Organizing Your Life Made Simple

Organized closet

Consider I have a rule when it comes to my closet. If I purchase something new, something old has to go. I confess this is easier said than done.

My current closet is relatively small, especially in light of the fact that my previous closet was the full length of our three car garage. There was always room for one more thing. And then we moved! I know,  I was quite spoiled.

It didn’t take long after our move to discover that looking for something specific in a jam-packed closet was a great big challenge, not to mention a time waster. That was the impetus for my aforementioned rule.

Our lives are much like my closet – they can only hold so much. Just about every day I speak with people who keep adding one more thing, and then one more thing to their lives and/or their work. Then they wonder why they are stressed out and overwhelmed!

A brilliant professional organizer I know uses the tag line: “Fit Your Life into Your Space”. Sounds like a pretty decent mantra for most leaders and professionals too!

Taking the lead from an organizational expert, here are some awesome organizing tips that make a whole lot of sense for organizing your closet and getting the most out of life and work too!

1. Empty Everything

Yep! Take everything out and thoroughly clean the space.

What does this mean when it comes to life? Start with a clean slate. For a moment, allow yourself the opportunity to eliminate everything you are doing so you can start fresh as you intentionally select what gets to stick around.

2. Establish Limits

Determine what criteria items must meet in order to earn a place in your closet. Marie Kondo of the Netflix hit “Tidying Up” suggests that in order to stay, items must spark joy.

What are your criteria? Consider what will you allow in your life and/or work? What are the priorities and values that will prevail?

3. Keep or Toss?

With your criteria in mind, determine what’s worthy of space in your closet and what needs to go – items you can sell, donate, or trash.

When it comes to your life, what tasks and/or responsibilities will you continue to do? These would be activities that only you can do or that are in your “sweet spot”.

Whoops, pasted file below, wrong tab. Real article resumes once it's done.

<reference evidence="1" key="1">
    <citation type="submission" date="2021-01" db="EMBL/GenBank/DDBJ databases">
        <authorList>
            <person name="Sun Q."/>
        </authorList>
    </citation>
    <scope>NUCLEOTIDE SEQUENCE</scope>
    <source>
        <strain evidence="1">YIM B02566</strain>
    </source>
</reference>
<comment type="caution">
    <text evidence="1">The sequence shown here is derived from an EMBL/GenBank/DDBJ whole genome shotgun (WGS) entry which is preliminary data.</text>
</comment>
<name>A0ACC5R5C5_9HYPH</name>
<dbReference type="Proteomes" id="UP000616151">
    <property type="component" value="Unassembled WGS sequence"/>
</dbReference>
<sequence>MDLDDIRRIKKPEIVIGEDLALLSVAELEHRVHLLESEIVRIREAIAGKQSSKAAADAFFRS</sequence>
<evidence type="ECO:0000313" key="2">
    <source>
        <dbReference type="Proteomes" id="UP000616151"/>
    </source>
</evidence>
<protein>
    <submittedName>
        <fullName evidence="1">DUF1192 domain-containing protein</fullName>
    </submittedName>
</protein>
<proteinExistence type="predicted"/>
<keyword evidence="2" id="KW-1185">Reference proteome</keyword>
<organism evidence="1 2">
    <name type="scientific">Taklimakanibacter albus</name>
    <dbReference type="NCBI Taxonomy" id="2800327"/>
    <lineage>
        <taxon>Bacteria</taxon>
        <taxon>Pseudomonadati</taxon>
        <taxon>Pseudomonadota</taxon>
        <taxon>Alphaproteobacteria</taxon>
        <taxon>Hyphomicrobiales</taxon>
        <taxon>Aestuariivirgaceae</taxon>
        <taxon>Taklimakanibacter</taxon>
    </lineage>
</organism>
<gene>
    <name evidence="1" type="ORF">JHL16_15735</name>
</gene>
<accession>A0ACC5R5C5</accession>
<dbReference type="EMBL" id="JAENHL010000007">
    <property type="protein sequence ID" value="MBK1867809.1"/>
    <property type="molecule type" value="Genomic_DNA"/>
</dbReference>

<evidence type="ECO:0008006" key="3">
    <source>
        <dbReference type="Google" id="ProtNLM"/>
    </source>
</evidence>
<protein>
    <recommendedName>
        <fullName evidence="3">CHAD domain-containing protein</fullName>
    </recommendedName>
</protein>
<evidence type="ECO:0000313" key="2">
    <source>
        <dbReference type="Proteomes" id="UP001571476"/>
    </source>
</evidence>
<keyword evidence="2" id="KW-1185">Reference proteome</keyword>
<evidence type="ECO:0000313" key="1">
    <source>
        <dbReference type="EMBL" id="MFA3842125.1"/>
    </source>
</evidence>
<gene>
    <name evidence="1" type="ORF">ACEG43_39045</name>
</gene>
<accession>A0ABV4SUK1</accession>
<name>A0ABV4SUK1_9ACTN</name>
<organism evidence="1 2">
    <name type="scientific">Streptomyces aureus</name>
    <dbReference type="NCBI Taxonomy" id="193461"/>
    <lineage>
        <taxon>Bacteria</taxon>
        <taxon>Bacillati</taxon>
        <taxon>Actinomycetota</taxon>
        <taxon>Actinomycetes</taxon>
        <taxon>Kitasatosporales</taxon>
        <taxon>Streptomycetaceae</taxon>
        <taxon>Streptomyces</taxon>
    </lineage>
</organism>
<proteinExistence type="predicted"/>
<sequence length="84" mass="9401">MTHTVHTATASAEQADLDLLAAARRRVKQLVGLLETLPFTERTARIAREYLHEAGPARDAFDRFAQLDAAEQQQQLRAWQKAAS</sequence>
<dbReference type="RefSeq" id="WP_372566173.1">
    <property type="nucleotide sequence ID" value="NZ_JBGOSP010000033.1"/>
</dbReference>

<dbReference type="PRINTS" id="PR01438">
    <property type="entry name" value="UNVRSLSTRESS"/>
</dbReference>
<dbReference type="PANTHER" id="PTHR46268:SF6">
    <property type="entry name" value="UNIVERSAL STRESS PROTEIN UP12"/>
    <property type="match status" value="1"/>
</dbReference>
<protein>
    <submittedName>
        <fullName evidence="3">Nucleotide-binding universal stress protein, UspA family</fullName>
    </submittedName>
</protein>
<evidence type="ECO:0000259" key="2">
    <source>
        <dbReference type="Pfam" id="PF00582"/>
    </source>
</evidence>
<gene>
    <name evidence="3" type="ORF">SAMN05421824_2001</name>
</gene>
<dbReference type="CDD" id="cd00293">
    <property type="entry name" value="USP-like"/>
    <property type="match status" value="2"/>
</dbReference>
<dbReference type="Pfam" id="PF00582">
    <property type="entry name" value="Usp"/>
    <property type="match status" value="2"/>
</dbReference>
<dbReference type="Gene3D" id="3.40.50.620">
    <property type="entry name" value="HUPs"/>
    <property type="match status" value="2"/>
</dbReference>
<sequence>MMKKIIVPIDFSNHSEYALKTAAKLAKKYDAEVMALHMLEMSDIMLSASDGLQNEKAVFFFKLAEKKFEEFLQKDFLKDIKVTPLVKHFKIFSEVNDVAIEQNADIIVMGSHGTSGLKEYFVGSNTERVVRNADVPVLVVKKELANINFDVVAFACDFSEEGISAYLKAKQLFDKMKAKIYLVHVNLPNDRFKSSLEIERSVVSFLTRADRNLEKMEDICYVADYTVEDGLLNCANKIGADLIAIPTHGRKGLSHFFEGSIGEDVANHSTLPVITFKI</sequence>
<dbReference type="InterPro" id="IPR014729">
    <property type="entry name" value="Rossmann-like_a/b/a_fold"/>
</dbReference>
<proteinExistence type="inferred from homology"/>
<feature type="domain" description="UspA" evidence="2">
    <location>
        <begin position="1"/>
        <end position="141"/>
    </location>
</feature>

What can you delegate? What activities do not bring you joy? Just like donating or selling items in your closet allows you chance to gain some space and it allows others to obtain something they need or want, the same is true with tasks or responsibilities. Delegating allows others to learn and grow in positive ways. And it allows you to grow too as you learn to articulate your expectations and give feedback. A win-win!

What will you eliminate? Stop doing altogether? These would be activities that won’t help you to reach your goals or that are no longer necessary.

4. Mind the Gaps

After a major closet overhaul, gaps may surface in your wardrobe. You may discover you need to replace a brown belt or that it’s time for new suit. Maybe you need black or white tops or shirts – the basics.

In the same way, as you reorganize your life, you may realize that you’ve been spending too little time with friends and family, or that it’s time to volunteer. Or maybe you’ve been neglecting self-care or intentionally developing yourself so that you can work more effectively. It’s essential to spot the gaps so that you can fill your life with what you really need and want. This is an excellent opportunity to make sure that your life is in balance. If you are too focused on work or not focused enough on key areas of your life. That would be a like having a closet full of shirts, but void of pants, or shoes – necessary wardrobe items.

5. Assess Your Systems

Now that you know what’s worthy of returning to your closet, it’s time to determine the best way to organize and store it all. In an organized closet, there is a place for everything, and everything in its place!

What kinds of systems need to be in place for an organized life? Systems such as a…

  • Regular morning routine
  • Calendar (and don’t forget to maintain a healthy margin between activities)
  • Process for setting yearly, monthly, and weekly goals
  • Daily to-do list that includes your top 3 priorities for the day
  • Way of evaluating at the end of each day, week, month and/or year
  • Means of visually tracking your progress
  • Boundaries and accountability if you are prone to straying outside your limits
  • Designated time for rest, refreshment, and doing the activities that makes your heart happy
  • You fill in the blank here ___________________________
6. Zero In On What Stays

Over time styles change. Our physiques change. What’s a keeper in your closet today might be a no go in a year or two.

The same is true for your life and work. What’s a good fit right now may not be a good fit down the road. It’s important to periodically reevaluate what should stay and what should go.

Knowing who God created you to BE, your personality, strengths, values, unique talents, thinking preferences, and what brings you joy are all worth considering when determining what’s worthy of earning a place in your “life closet.” You want to operate out of your sweet spot free of fear and the pesky “P’s” so that you can thrive personally and professionally.

Is your “life closet” in need of a professional organizer? What could you accomplish if you organized your life?

© Can Stock Photo / d40xboy

Marvae Eikanas

Marvae Eikanas

Marvae Eikanas is an author, entrepreneur, ICF certified coach, DISC consultant, and HBDI practitioner. She helps clients expand their possibilities—and become the leaders God made them to be!

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